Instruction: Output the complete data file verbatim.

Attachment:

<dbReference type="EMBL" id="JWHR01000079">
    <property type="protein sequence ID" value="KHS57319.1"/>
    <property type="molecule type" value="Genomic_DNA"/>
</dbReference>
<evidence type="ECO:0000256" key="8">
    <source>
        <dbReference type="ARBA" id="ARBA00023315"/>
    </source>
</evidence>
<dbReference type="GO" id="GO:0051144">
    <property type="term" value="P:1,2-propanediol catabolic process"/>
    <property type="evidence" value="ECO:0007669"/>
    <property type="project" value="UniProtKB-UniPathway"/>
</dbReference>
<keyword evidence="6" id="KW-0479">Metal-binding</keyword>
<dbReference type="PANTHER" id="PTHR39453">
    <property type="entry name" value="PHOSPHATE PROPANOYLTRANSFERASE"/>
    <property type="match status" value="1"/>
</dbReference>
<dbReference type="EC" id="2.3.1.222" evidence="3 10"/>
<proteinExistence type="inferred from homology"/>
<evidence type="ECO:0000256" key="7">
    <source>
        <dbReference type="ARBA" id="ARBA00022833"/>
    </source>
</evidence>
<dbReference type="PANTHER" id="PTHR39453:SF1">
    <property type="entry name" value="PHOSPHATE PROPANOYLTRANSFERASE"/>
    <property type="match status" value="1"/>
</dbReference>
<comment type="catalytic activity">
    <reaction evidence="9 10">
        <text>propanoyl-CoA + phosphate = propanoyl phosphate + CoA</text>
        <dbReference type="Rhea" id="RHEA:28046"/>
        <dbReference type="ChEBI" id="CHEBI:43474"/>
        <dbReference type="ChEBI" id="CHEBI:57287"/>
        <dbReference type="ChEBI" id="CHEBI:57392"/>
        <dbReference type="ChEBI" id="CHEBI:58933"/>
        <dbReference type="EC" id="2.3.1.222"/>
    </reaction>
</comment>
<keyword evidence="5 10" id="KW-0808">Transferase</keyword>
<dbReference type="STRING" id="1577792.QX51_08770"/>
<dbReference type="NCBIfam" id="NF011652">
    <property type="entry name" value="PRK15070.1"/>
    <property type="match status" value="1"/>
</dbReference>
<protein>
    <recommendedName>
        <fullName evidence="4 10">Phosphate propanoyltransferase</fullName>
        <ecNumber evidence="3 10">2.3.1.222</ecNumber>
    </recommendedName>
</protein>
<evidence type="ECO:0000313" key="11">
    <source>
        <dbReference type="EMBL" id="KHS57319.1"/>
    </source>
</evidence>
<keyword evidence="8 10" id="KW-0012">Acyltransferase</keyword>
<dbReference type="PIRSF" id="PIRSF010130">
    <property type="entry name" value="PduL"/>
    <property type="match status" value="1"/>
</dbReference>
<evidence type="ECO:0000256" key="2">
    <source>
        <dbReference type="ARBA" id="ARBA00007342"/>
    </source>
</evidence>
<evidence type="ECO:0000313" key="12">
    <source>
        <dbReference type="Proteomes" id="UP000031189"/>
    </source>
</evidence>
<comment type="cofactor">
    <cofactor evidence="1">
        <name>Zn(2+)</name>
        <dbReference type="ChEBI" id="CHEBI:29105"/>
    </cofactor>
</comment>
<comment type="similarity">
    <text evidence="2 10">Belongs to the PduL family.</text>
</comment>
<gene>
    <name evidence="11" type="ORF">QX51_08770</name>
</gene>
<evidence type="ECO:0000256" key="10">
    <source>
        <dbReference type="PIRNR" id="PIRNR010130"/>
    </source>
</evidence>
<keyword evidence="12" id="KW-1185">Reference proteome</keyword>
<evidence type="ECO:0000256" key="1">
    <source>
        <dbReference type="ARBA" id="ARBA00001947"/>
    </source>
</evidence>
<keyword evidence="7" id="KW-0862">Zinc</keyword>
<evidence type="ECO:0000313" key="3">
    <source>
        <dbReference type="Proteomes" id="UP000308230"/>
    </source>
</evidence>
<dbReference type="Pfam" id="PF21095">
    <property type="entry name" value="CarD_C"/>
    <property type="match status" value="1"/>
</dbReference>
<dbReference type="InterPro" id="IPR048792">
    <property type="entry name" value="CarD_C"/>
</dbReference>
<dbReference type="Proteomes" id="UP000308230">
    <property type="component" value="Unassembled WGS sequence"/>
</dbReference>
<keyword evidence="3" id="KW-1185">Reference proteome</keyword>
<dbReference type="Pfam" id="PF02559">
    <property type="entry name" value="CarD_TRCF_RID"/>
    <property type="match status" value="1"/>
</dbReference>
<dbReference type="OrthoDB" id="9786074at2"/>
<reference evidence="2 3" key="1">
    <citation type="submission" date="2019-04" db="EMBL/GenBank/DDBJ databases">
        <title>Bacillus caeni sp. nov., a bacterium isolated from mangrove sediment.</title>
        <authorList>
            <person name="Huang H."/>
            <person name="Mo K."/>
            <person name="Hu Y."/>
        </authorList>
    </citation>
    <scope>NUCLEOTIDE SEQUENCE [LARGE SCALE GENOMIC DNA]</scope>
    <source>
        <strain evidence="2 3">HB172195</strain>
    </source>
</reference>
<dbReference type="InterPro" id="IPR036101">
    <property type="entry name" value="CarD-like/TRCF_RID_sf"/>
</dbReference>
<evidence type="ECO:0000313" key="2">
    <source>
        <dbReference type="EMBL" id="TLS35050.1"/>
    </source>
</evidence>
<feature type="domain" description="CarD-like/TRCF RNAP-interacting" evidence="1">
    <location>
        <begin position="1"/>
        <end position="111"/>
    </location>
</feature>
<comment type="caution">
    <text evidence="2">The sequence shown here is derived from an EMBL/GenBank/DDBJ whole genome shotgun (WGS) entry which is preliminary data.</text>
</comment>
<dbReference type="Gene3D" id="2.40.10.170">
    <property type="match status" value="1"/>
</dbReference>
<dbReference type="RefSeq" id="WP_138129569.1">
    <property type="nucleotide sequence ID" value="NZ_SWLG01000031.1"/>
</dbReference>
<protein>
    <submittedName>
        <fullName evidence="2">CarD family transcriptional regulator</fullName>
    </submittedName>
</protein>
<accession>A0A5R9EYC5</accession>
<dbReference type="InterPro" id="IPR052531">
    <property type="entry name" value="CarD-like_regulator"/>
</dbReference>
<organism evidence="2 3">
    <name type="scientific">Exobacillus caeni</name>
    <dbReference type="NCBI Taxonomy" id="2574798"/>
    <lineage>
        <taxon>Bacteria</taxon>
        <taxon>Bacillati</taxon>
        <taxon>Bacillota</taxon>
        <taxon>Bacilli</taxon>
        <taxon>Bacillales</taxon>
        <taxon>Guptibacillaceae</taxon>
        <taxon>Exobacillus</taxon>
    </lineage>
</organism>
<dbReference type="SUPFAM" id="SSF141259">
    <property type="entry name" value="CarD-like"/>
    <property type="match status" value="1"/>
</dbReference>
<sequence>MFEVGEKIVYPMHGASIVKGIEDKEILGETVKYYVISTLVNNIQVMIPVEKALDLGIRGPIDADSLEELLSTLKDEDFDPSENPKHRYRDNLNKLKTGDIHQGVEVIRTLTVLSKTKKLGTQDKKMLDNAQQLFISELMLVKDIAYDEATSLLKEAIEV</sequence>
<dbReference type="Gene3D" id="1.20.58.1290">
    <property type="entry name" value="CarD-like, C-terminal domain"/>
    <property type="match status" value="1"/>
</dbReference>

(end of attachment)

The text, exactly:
<dbReference type="EMBL" id="JWHR01000079">
    <property type="protein sequence ID" value="KHS57319.1"/>
    <property type="molecule type" value="Genomic_DNA"/>
</dbReference>
<evidence type="ECO:0000256" key="8">
    <source>
        <dbReference type="ARBA" id="ARBA00023315"/>
    </source>
</evidence>
<dbReference type="GO" id="GO:0051144">
    <property type="term" value="P:1,2-propanediol catabolic process"/>
    <property type="evidence" value="ECO:0007669"/>
    <property type="project" value="UniProtKB-UniPathway"/>
</dbReference>
<keyword evidence="6" id="KW-0479">Metal-binding</keyword>
<dbReference type="PANTHER" id="PTHR39453">
    <property type="entry name" value="PHOSPHATE PROPANOYLTRANSFERASE"/>
    <property type="match status" value="1"/>
</dbReference>
<dbReference type="EC" id="2.3.1.222" evidence="3 10"/>
<proteinExistence type="inferred from homology"/>
<evidence type="ECO:0000256" key="7">
    <source>
        <dbReference type="ARBA" id="ARBA00022833"/>
    </source>
</evidence>
<dbReference type="PANTHER" id="PTHR39453:SF1">
    <property type="entry name" value="PHOSPHATE PROPANOYLTRANSFERASE"/>
    <property type="match status" value="1"/>
</dbReference>
<comment type="catalytic activity">
    <reaction evidence="9 10">
        <text>propanoyl-CoA + phosphate = propanoyl phosphate + CoA</text>
        <dbReference type="Rhea" id="RHEA:28046"/>
        <dbReference type="ChEBI" id="CHEBI:43474"/>
        <dbReference type="ChEBI" id="CHEBI:57287"/>
        <dbReference type="ChEBI" id="CHEBI:57392"/>
        <dbReference type="ChEBI" id="CHEBI:58933"/>
        <dbReference type="EC" id="2.3.1.222"/>
    </reaction>
</comment>
<keyword evidence="5 10" id="KW-0808">Transferase</keyword>
<dbReference type="STRING" id="1577792.QX51_08770"/>
<dbReference type="NCBIfam" id="NF011652">
    <property type="entry name" value="PRK15070.1"/>
    <property type="match status" value="1"/>
</dbReference>
<protein>
    <recommendedName>
        <fullName evidence="4 10">Phosphate propanoyltransferase</fullName>
        <ecNumber evidence="3 10">2.3.1.222</ecNumber>
    </recommendedName>
</protein>
<evidence type="ECO:0000313" key="11">
    <source>
        <dbReference type="EMBL" id="KHS57319.1"/>
    </source>
</evidence>
<keyword evidence="8 10" id="KW-0012">Acyltransferase</keyword>
<dbReference type="PIRSF" id="PIRSF010130">
    <property type="entry name" value="PduL"/>
    <property type="match status" value="1"/>
</dbReference>
<evidence type="ECO:0000256" key="2">
    <source>
        <dbReference type="ARBA" id="ARBA00007342"/>
    </source>
</evidence>
<evidence type="ECO:0000313" key="12">
    <source>
        <dbReference type="Proteomes" id="UP000031189"/>
    </source>
</evidence>
<comment type="cofactor">
    <cofactor evidence="1">
        <name>Zn(2+)</name>
        <dbReference type="ChEBI" id="CHEBI:29105"/>
    </cofactor>
</comment>
<comment type="similarity">
    <text evidence="2 10">Belongs to the PduL family.</text>
</comment>
<gene>
    <name evidence="11" type="ORF">QX51_08770</name>
</gene>
<evidence type="ECO:0000256" key="10">
    <source>
        <dbReference type="PIRNR" id="PIRNR010130"/>
    </source>
</evidence>
<keyword evidence="12" id="KW-1185">Reference proteome</keyword>
<evidence type="ECO:0000256" key="1">
    <source>
        <dbReference type="ARBA" id="ARBA00001947"/>
    </source>
</evidence>
<keyword evidence="7" id="KW-0862">Zinc</keyword>
<evidence type="ECO:0000313" key="3">
    <source>
        <dbReference type="Proteomes" id="UP000308230"/>
    </source>
</evidence>
<dbReference type="Pfam" id="PF21095">
    <property type="entry name" value="CarD_C"/>
    <property type="match status" value="1"/>
</dbReference>
<dbReference type="InterPro" id="IPR048792">
    <property type="entry name" value="CarD_C"/>
</dbReference>
<dbReference type="Proteomes" id="UP000308230">
    <property type="component" value="Unassembled WGS sequence"/>
</dbReference>
<keyword evidence="3" id="KW-1185">Reference proteome</keyword>
<dbReference type="Pfam" id="PF02559">
    <property type="entry name" value="CarD_TRCF_RID"/>
    <property type="match status" value="1"/>
</dbReference>
<dbReference type="OrthoDB" id="9786074at2"/>
<reference evidence="2 3" key="1">
    <citation type="submission" date="2019-04" db="EMBL/GenBank/DDBJ databases">
        <title>Bacillus caeni sp. nov., a bacterium isolated from mangrove sediment.</title>
        <authorList>
            <person name="Huang H."/>
            <person name="Mo K."/>
            <person name="Hu Y."/>
        </authorList>
    </citation>
    <scope>NUCLEOTIDE SEQUENCE [LARGE SCALE GENOMIC DNA]</scope>
    <source>
        <strain evidence="2 3">HB172195</strain>
    </source>
</reference>
<dbReference type="InterPro" id="IPR036101">
    <property type="entry name" value="CarD-like/TRCF_RID_sf"/>
</dbReference>
<evidence type="ECO:0000313" key="2">
    <source>
        <dbReference type="EMBL" id="TLS35050.1"/>
    </source>
</evidence>
<feature type="domain" description="CarD-like/TRCF RNAP-interacting" evidence="1">
    <location>
        <begin position="1"/>
        <end position="111"/>
    </location>
</feature>
<comment type="caution">
    <text evidence="2">The sequence shown here is derived from an EMBL/GenBank/DDBJ whole genome shotgun (WGS) entry which is preliminary data.</text>
</comment>
<dbReference type="Gene3D" id="2.40.10.170">
    <property type="match status" value="1"/>
</dbReference>
<dbReference type="RefSeq" id="WP_138129569.1">
    <property type="nucleotide sequence ID" value="NZ_SWLG01000031.1"/>
</dbReference>
<protein>
    <submittedName>
        <fullName evidence="2">CarD family transcriptional regulator</fullName>
    </submittedName>
</protein>
<accession>A0A5R9EYC5</accession>
<dbReference type="InterPro" id="IPR052531">
    <property type="entry name" value="CarD-like_regulator"/>
</dbReference>
<organism evidence="2 3">
    <name type="scientific">Exobacillus caeni</name>
    <dbReference type="NCBI Taxonomy" id="2574798"/>
    <lineage>
        <taxon>Bacteria</taxon>
        <taxon>Bacillati</taxon>
        <taxon>Bacillota</taxon>
        <taxon>Bacilli</taxon>
        <taxon>Bacillales</taxon>
        <taxon>Guptibacillaceae</taxon>
        <taxon>Exobacillus</taxon>
    </lineage>
</organism>
<dbReference type="SUPFAM" id="SSF141259">
    <property type="entry name" value="CarD-like"/>
    <property type="match status" value="1"/>
</dbReference>
<sequence>MFEVGEKIVYPMHGASIVKGIEDKEILGETVKYYVISTLVNNIQVMIPVEKALDLGIRGPIDADSLEELLSTLKDEDFDPSENPKHRYRDNLNKLKTGDIHQGVEVIRTLTVLSKTKKLGTQDKKMLDNAQQLFISELMLVKDIAYDEATSLLKEAIEV</sequence>
<dbReference type="Gene3D" id="1.20.58.1290">
    <property type="entry name" value="CarD-like, C-terminal domain"/>
    <property type="match status" value="1"/>
</dbReference>